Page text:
Historical Society shows the public how to dig deep about their historic homes

During their Annual Meeting this weekend, the Newburgh Historical Society kicks off a lecture series highlighting the hunt in historical research. The Historical Society receives many research inquiries throughout the year and although the organization is a logical first step, this two part series explores additional research methods and tools as they examine two popular themes this past year – home and water. Continue reading

Back to Our Colonial Roots

In our Mid-Hudson region, we are fortunate that some touchstones of actual 18th century life are still extant. Washington’s Headquarters in downtown Newburgh is one. Knox’s Headquarters and Edmonston House in Vails Gate are two more. The cast blue and gold state historic markers along our roads hint that we had many more sites that told our story as a colonial territory. Continue reading

Historic Nicoll House Available for Tours on Labor Day Weekend

The Historical Society of Newburgh Bay and the Highlands has announced that the privately owned Nicoll House, perhaps the oldest house in New Windsor, will be available for tours on Saturday, September 1st. This will be a rare opportunity to visit this 1730’s farmhouse built along the Moodna Creek on the sight of the first settlement in New Windsor, and which has been carefully maintained over the years by a succession of conscientious homeowners who have appreciated the historic significance of the home. Continue reading

Historical Society afternoon fundraiser Beer, Band & Bounty

Join the Newburgh Brewing Company for an afternoon fundraiser on Sunday August 19. Drink beer, wine, or soda and have some great food for a good cause. Historians and preservationists will be wandering around, admiring the splendid adaptive re-use of the old paper box factory building. The Brewery’s cheerful and experienced staff will serve you, but they are generously donating all tips collected between 1pm and 4pm to benefit the Historical Society. Continue reading

hendrick hudson

Proudly Launching A Newburgh Giant

By Mary McTamaney

One hundred eight years ago this week, ten thousand people gathered along the shore at Newburgh just where the modern boat launch meets the gates to the former Consolidated Iron Works scrap yard. That was the location of the great Marvel Shipyards where vessels of many types were designed and built in the days when Newburgh was a powerful shipbuilding city. Early in the twentieth century, Marvel was creating steamboats of various sizes. The grandest of them all was the 400-foot Hendrick Hudson. On March 31, 1906, the completed hull of the Hendrick Hudson was sent “down the ways” and into the river. Continue reading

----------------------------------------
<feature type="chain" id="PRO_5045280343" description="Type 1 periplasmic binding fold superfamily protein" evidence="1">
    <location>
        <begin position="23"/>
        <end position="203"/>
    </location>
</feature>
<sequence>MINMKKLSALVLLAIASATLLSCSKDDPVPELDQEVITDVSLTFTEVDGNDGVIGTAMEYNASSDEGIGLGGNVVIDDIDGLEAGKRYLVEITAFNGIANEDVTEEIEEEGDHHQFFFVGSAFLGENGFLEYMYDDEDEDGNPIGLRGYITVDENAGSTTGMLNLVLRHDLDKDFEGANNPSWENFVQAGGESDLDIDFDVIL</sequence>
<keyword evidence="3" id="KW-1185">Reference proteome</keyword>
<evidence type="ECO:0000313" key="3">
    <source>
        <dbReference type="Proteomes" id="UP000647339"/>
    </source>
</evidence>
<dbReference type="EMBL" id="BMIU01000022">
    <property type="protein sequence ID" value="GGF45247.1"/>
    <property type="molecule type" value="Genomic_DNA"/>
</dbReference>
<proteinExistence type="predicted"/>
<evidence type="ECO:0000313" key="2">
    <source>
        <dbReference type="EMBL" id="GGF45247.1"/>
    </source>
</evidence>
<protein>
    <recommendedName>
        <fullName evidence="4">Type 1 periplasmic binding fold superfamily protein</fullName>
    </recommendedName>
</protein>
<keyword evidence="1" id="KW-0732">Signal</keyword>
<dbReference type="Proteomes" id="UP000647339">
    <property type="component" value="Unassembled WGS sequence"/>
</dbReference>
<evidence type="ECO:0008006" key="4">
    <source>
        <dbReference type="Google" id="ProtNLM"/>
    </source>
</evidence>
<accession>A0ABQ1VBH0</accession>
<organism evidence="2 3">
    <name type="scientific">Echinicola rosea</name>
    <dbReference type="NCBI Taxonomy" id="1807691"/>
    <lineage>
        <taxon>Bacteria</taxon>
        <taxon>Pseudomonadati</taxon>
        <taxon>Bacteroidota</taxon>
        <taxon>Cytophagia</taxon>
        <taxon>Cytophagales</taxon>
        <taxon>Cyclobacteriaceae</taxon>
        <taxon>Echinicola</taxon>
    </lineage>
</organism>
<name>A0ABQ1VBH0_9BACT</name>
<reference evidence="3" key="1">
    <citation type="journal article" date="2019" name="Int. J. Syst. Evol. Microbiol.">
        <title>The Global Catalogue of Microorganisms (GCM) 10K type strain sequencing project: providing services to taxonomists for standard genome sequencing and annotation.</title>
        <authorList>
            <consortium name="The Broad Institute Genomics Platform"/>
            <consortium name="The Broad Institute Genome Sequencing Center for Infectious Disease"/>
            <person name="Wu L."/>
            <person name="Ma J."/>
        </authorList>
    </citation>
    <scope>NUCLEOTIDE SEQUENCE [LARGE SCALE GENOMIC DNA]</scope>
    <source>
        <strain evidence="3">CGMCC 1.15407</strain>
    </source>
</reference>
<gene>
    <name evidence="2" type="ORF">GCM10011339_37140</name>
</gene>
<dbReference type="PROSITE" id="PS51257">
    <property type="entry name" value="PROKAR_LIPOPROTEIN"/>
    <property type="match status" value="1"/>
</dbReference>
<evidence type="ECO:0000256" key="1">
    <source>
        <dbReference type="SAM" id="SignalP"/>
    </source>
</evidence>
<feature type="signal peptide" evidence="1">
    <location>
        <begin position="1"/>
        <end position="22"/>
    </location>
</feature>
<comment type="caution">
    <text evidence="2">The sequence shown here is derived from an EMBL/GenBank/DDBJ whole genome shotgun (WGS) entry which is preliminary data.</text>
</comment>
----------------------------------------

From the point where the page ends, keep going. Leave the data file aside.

The Once-Crowded Waterfront

By Mary McTamaney

Last week, I sighed as I backed into an easy curbside parking place and walked to the Downing Film Center on Front Street to watch the simulcast performance of a great American play, A View From The Bridge by Arthur Miller. Seeking a parking place near the Newburgh waterfront will soon be a challenge again as Spring turns to Summer and more folks come to enjoy the Hudson River. Continue reading

Back Out On The River

By Mary McTamaney

For all those who reminisce about Newburgh’s past: the bustle of its downtown neighborhoods, the friendliness of passersby, the variety of things to do, the beauty of looking out on the river and the joy of riding out on the water, know that all that is back. In this 300th birthday year, the tipping point seems to have come and people are proud again of Newburgh’s many assets. More positive conversations reach my ears than negative ones. Continue reading

Photo Gallery: Algonquin Park walking tour reference photos

Algonquin Park, previously known as Orange Mills, produced Black Powder from 1815 to 1901. The natural water supply provided power for the machinery needed to power the mills. The park provides a look back during this period of powder making and its role in the lives of the people of the community. Join a guided tour on Saturday, June 16th, to learn more about the history of the mill and how it was produced right here within this beautiful environment. Continue reading

Preservation group leads walking tour of Algonquin Park

As an industrial complex for the manufacture of black powder throughout most of the nineteenth century, Orange Mills in Newburgh was designed to withstand destruction by accidental explosion. Workers in the wooded acres along Powder Mill Road carefully combined volatile ingredients that were refined into gunpowder which they packed and shipped around the country. Machinery, powered by the Quassaick Creek that winds through the property, was carefully operated from a slight distance. Wood and copper tools were used to avoid unwanted sparks, and stone structures were built with thick walls intended to redirect explosive forces. Accidents were unavoidable and the mill survived twenty explosions over the course of its operation. Many of those explosions were heard and felt miles away. Now, over a century since it closed, Orange Mills is being reclaimed by nature. Continue reading